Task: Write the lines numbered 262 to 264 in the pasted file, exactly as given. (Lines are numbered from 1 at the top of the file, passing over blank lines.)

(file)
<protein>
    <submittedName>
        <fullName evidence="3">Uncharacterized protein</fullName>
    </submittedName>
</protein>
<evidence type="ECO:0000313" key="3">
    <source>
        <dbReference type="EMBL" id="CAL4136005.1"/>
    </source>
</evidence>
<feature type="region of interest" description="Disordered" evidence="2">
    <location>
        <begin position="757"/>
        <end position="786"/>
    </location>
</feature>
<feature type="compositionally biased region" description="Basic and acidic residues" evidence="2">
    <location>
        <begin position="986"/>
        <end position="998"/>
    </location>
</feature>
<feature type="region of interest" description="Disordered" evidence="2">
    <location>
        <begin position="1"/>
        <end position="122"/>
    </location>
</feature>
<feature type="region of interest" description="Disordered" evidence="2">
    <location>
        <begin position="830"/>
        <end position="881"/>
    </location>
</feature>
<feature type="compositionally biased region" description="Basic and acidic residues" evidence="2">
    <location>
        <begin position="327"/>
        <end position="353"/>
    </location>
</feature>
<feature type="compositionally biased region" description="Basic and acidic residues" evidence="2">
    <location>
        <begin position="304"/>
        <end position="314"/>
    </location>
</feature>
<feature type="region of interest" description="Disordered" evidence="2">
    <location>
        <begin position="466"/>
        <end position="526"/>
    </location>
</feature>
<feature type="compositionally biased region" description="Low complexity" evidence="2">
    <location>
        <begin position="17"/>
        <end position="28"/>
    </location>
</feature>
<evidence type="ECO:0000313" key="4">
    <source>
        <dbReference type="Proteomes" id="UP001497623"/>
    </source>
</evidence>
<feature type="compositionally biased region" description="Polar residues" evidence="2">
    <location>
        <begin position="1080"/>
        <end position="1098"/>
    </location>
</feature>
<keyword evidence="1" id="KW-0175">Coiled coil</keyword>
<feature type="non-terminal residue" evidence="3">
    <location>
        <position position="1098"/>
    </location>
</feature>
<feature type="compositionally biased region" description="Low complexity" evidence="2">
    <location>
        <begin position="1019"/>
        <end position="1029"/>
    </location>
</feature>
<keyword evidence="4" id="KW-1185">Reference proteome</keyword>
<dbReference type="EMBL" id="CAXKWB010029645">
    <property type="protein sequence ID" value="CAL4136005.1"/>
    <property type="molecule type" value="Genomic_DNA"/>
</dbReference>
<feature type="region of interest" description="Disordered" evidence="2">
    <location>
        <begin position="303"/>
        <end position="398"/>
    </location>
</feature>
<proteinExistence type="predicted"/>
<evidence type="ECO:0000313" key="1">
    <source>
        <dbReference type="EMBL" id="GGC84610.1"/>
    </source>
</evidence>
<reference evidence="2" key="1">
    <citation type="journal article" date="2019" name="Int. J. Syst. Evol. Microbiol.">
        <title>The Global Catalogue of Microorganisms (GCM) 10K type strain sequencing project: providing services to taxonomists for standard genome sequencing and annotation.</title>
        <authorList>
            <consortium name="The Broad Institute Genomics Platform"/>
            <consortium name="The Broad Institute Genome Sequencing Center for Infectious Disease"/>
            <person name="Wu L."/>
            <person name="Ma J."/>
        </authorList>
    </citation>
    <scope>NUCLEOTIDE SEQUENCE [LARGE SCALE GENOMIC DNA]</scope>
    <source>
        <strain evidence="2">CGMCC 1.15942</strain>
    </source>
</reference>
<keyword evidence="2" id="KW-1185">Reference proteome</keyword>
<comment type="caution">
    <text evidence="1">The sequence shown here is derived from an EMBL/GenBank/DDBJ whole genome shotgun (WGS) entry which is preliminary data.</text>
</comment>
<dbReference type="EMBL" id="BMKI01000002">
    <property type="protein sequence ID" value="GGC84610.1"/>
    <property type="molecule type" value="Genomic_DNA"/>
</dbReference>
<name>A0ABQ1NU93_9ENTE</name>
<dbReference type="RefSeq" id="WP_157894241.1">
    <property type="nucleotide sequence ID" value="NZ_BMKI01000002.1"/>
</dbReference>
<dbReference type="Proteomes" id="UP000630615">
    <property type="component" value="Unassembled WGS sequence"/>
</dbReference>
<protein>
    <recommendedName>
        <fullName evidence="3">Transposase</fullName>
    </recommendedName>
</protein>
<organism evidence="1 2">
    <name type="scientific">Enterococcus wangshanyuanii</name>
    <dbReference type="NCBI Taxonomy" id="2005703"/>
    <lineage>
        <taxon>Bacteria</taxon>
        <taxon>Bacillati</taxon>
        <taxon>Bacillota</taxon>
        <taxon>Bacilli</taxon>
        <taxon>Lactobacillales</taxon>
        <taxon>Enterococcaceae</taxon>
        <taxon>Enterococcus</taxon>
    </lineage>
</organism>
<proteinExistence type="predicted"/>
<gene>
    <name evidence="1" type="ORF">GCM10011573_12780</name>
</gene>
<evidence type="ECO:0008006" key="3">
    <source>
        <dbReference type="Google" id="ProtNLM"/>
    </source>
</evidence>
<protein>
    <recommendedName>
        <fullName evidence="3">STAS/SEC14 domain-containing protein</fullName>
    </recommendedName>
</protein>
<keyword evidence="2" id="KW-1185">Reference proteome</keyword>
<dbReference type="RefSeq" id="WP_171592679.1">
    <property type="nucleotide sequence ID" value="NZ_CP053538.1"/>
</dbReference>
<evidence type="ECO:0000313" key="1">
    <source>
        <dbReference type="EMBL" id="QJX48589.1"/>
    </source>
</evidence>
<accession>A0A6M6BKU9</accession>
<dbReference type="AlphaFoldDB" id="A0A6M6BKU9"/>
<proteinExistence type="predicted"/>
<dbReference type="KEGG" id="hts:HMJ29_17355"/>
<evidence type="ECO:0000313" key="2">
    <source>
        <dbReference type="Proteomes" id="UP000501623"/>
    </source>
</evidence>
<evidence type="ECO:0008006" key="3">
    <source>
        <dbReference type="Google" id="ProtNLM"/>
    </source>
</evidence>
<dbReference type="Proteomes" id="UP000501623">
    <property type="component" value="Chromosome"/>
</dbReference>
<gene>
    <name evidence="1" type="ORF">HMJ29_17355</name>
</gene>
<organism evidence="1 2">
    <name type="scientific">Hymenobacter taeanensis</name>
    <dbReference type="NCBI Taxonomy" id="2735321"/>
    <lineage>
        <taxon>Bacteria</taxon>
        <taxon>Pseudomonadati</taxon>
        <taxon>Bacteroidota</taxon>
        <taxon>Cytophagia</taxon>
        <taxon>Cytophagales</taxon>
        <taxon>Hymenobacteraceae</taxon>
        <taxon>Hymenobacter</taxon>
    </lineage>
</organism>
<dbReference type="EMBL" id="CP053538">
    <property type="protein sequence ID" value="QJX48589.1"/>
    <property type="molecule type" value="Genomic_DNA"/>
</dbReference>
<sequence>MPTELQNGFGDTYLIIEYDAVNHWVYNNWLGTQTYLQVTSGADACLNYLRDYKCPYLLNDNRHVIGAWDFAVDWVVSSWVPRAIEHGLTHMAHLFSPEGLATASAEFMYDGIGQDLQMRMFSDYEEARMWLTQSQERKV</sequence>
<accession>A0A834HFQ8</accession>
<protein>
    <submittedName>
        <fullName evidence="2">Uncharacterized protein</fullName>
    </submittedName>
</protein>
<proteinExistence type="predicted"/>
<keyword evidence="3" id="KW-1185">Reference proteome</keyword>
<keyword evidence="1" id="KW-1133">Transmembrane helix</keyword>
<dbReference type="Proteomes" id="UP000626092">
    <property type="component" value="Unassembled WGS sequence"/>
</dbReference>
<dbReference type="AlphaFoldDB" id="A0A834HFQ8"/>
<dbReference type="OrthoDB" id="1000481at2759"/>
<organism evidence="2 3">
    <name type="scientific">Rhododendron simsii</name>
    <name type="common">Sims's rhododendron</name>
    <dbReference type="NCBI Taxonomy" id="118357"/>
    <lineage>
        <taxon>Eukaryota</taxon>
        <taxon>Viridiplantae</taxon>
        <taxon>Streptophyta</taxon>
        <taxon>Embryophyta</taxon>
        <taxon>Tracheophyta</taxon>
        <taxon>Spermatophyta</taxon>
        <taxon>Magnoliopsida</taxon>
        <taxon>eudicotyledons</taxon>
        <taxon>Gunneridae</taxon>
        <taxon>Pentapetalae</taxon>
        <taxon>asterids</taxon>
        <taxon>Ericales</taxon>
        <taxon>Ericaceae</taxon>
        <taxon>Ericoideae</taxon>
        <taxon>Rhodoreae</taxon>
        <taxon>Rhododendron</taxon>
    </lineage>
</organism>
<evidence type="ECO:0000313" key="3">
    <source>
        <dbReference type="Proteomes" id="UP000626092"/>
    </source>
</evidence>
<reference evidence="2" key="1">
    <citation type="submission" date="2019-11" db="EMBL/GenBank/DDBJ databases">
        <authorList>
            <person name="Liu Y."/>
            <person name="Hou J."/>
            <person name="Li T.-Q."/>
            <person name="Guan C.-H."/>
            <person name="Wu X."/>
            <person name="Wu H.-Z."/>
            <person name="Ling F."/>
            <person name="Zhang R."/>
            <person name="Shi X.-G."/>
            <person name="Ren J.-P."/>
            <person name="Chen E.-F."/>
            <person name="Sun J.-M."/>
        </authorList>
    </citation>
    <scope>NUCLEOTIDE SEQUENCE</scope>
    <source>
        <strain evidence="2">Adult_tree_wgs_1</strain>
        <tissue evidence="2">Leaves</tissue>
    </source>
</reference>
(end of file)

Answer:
            <person name="Ren J.-P."/>
            <person name="Chen E.-F."/>
            <person name="Sun J.-M."/>